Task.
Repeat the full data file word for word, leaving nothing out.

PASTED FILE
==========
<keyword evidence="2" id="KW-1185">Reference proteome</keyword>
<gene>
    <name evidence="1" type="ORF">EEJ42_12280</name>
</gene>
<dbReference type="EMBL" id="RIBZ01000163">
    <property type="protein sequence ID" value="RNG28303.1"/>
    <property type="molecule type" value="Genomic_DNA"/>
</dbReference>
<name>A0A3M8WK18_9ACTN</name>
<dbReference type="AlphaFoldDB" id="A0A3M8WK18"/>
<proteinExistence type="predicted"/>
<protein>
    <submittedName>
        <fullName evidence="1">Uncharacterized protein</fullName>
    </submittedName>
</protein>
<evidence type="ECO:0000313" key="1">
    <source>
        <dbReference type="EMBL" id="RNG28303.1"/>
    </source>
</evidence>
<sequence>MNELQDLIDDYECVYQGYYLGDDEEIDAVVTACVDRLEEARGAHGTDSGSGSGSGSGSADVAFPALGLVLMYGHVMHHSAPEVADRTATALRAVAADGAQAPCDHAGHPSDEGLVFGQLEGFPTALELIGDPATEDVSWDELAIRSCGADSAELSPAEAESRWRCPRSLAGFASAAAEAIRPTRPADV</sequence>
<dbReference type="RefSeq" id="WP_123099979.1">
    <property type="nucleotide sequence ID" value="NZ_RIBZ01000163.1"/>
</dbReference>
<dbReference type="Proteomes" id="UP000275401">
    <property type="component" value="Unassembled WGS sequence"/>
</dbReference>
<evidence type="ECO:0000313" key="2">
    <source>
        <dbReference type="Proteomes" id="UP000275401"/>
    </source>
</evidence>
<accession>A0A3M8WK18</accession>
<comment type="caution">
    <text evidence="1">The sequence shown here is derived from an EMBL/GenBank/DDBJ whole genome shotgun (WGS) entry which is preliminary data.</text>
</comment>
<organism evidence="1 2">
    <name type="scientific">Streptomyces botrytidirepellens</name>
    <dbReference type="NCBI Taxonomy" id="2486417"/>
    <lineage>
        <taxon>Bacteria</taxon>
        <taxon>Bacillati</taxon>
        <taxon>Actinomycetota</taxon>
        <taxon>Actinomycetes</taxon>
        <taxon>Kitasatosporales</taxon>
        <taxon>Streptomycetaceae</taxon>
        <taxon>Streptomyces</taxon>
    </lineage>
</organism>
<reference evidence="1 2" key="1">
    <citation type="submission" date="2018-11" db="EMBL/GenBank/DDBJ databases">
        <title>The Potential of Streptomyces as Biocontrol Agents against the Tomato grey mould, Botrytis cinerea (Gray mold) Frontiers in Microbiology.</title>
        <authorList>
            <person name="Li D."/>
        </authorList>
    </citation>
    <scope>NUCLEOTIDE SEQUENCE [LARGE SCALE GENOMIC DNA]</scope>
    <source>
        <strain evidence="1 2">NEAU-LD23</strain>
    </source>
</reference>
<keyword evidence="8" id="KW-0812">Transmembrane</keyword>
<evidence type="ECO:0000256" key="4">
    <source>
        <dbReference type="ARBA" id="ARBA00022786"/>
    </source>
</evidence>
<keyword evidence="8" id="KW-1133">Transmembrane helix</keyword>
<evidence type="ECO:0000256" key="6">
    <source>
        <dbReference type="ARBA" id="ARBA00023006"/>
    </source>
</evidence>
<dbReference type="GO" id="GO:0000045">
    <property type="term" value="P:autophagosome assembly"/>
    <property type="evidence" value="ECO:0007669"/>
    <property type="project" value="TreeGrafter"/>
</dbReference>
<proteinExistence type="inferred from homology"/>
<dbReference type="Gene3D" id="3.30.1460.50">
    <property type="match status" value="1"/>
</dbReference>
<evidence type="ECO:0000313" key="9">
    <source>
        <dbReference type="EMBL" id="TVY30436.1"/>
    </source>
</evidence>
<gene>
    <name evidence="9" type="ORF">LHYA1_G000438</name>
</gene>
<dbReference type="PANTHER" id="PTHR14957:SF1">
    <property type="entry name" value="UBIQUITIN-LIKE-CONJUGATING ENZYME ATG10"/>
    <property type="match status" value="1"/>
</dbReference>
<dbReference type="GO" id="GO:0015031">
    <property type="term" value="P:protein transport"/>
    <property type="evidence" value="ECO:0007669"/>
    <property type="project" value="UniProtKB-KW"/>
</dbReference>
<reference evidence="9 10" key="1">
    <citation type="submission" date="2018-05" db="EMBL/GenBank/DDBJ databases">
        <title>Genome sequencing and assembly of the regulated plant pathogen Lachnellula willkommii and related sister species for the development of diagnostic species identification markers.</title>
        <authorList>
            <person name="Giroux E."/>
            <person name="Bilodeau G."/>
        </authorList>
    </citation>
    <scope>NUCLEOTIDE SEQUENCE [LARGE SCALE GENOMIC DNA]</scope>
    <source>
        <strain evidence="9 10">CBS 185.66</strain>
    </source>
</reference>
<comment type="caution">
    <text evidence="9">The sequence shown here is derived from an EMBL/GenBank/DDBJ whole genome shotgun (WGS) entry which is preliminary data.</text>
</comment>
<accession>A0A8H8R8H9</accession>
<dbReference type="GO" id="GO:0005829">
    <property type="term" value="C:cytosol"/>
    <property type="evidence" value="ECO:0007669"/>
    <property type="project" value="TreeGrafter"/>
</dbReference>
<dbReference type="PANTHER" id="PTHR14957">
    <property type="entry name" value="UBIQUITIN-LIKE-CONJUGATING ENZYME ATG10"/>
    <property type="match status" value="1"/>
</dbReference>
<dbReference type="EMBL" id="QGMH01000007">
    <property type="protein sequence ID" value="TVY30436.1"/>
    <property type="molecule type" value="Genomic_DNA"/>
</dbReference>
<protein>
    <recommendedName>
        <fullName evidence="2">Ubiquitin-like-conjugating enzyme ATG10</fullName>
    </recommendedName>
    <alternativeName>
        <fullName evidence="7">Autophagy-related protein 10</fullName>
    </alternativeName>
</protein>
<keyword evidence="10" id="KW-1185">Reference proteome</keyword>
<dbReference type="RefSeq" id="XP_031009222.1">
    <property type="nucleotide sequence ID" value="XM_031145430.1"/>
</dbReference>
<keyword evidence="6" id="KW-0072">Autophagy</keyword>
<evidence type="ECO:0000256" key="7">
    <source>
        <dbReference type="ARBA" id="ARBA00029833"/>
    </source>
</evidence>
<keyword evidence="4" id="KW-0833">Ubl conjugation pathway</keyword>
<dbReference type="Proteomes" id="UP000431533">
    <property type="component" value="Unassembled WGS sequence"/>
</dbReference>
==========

<keyword evidence="2" id="KW-1185">Reference proteome</keyword>
<gene>
    <name evidence="1" type="ORF">EEJ42_12280</name>
</gene>
<dbReference type="EMBL" id="RIBZ01000163">
    <property type="protein sequence ID" value="RNG28303.1"/>
    <property type="molecule type" value="Genomic_DNA"/>
</dbReference>
<name>A0A3M8WK18_9ACTN</name>
<dbReference type="AlphaFoldDB" id="A0A3M8WK18"/>
<proteinExistence type="predicted"/>
<protein>
    <submittedName>
        <fullName evidence="1">Uncharacterized protein</fullName>
    </submittedName>
</protein>
<evidence type="ECO:0000313" key="1">
    <source>
        <dbReference type="EMBL" id="RNG28303.1"/>
    </source>
</evidence>
<sequence>MNELQDLIDDYECVYQGYYLGDDEEIDAVVTACVDRLEEARGAHGTDSGSGSGSGSGSADVAFPALGLVLMYGHVMHHSAPEVADRTATALRAVAADGAQAPCDHAGHPSDEGLVFGQLEGFPTALELIGDPATEDVSWDELAIRSCGADSAELSPAEAESRWRCPRSLAGFASAAAEAIRPTRPADV</sequence>
<dbReference type="RefSeq" id="WP_123099979.1">
    <property type="nucleotide sequence ID" value="NZ_RIBZ01000163.1"/>
</dbReference>
<dbReference type="Proteomes" id="UP000275401">
    <property type="component" value="Unassembled WGS sequence"/>
</dbReference>
<evidence type="ECO:0000313" key="2">
    <source>
        <dbReference type="Proteomes" id="UP000275401"/>
    </source>
</evidence>
<accession>A0A3M8WK18</accession>
<comment type="caution">
    <text evidence="1">The sequence shown here is derived from an EMBL/GenBank/DDBJ whole genome shotgun (WGS) entry which is preliminary data.</text>
</comment>
<organism evidence="1 2">
    <name type="scientific">Streptomyces botrytidirepellens</name>
    <dbReference type="NCBI Taxonomy" id="2486417"/>
    <lineage>
        <taxon>Bacteria</taxon>
        <taxon>Bacillati</taxon>
        <taxon>Actinomycetota</taxon>
        <taxon>Actinomycetes</taxon>
        <taxon>Kitasatosporales</taxon>
        <taxon>Streptomycetaceae</taxon>
        <taxon>Streptomyces</taxon>
    </lineage>
</organism>
<reference evidence="1 2" key="1">
    <citation type="submission" date="2018-11" db="EMBL/GenBank/DDBJ databases">
        <title>The Potential of Streptomyces as Biocontrol Agents against the Tomato grey mould, Botrytis cinerea (Gray mold) Frontiers in Microbiology.</title>
        <authorList>
            <person name="Li D."/>
        </authorList>
    </citation>
    <scope>NUCLEOTIDE SEQUENCE [LARGE SCALE GENOMIC DNA]</scope>
    <source>
        <strain evidence="1 2">NEAU-LD23</strain>
    </source>
</reference>
<keyword evidence="8" id="KW-0812">Transmembrane</keyword>
<evidence type="ECO:0000256" key="4">
    <source>
        <dbReference type="ARBA" id="ARBA00022786"/>
    </source>
</evidence>
<keyword evidence="8" id="KW-1133">Transmembrane helix</keyword>
<evidence type="ECO:0000256" key="6">
    <source>
        <dbReference type="ARBA" id="ARBA00023006"/>
    </source>
</evidence>
<dbReference type="GO" id="GO:0000045">
    <property type="term" value="P:autophagosome assembly"/>
    <property type="evidence" value="ECO:0007669"/>
    <property type="project" value="TreeGrafter"/>
</dbReference>
<proteinExistence type="inferred from homology"/>
<dbReference type="Gene3D" id="3.30.1460.50">
    <property type="match status" value="1"/>
</dbReference>
<evidence type="ECO:0000313" key="9">
    <source>
        <dbReference type="EMBL" id="TVY30436.1"/>
    </source>
</evidence>
<gene>
    <name evidence="9" type="ORF">LHYA1_G000438</name>
</gene>
<dbReference type="PANTHER" id="PTHR14957:SF1">
    <property type="entry name" value="UBIQUITIN-LIKE-CONJUGATING ENZYME ATG10"/>
    <property type="match status" value="1"/>
</dbReference>
<dbReference type="GO" id="GO:0015031">
    <property type="term" value="P:protein transport"/>
    <property type="evidence" value="ECO:0007669"/>
    <property type="project" value="UniProtKB-KW"/>
</dbReference>
<reference evidence="9 10" key="1">
    <citation type="submission" date="2018-05" db="EMBL/GenBank/DDBJ databases">
        <title>Genome sequencing and assembly of the regulated plant pathogen Lachnellula willkommii and related sister species for the development of diagnostic species identification markers.</title>
        <authorList>
            <person name="Giroux E."/>
            <person name="Bilodeau G."/>
        </authorList>
    </citation>
    <scope>NUCLEOTIDE SEQUENCE [LARGE SCALE GENOMIC DNA]</scope>
    <source>
        <strain evidence="9 10">CBS 185.66</strain>
    </source>
</reference>
<comment type="caution">
    <text evidence="9">The sequence shown here is derived from an EMBL/GenBank/DDBJ whole genome shotgun (WGS) entry which is preliminary data.</text>
</comment>
<accession>A0A8H8R8H9</accession>
<dbReference type="GO" id="GO:0005829">
    <property type="term" value="C:cytosol"/>
    <property type="evidence" value="ECO:0007669"/>
    <property type="project" value="TreeGrafter"/>
</dbReference>
<dbReference type="PANTHER" id="PTHR14957">
    <property type="entry name" value="UBIQUITIN-LIKE-CONJUGATING ENZYME ATG10"/>
    <property type="match status" value="1"/>
</dbReference>
<dbReference type="EMBL" id="QGMH01000007">
    <property type="protein sequence ID" value="TVY30436.1"/>
    <property type="molecule type" value="Genomic_DNA"/>
</dbReference>
<protein>
    <recommendedName>
        <fullName evidence="2">Ubiquitin-like-conjugating enzyme ATG10</fullName>
    </recommendedName>
    <alternativeName>
        <fullName evidence="7">Autophagy-related protein 10</fullName>
    </alternativeName>
</protein>
<keyword evidence="10" id="KW-1185">Reference proteome</keyword>
<dbReference type="RefSeq" id="XP_031009222.1">
    <property type="nucleotide sequence ID" value="XM_031145430.1"/>
</dbReference>
<keyword evidence="6" id="KW-0072">Autophagy</keyword>
<evidence type="ECO:0000256" key="7">
    <source>
        <dbReference type="ARBA" id="ARBA00029833"/>
    </source>
</evidence>
<keyword evidence="4" id="KW-0833">Ubl conjugation pathway</keyword>
<dbReference type="Proteomes" id="UP000431533">
    <property type="component" value="Unassembled WGS sequence"/>
</dbReference>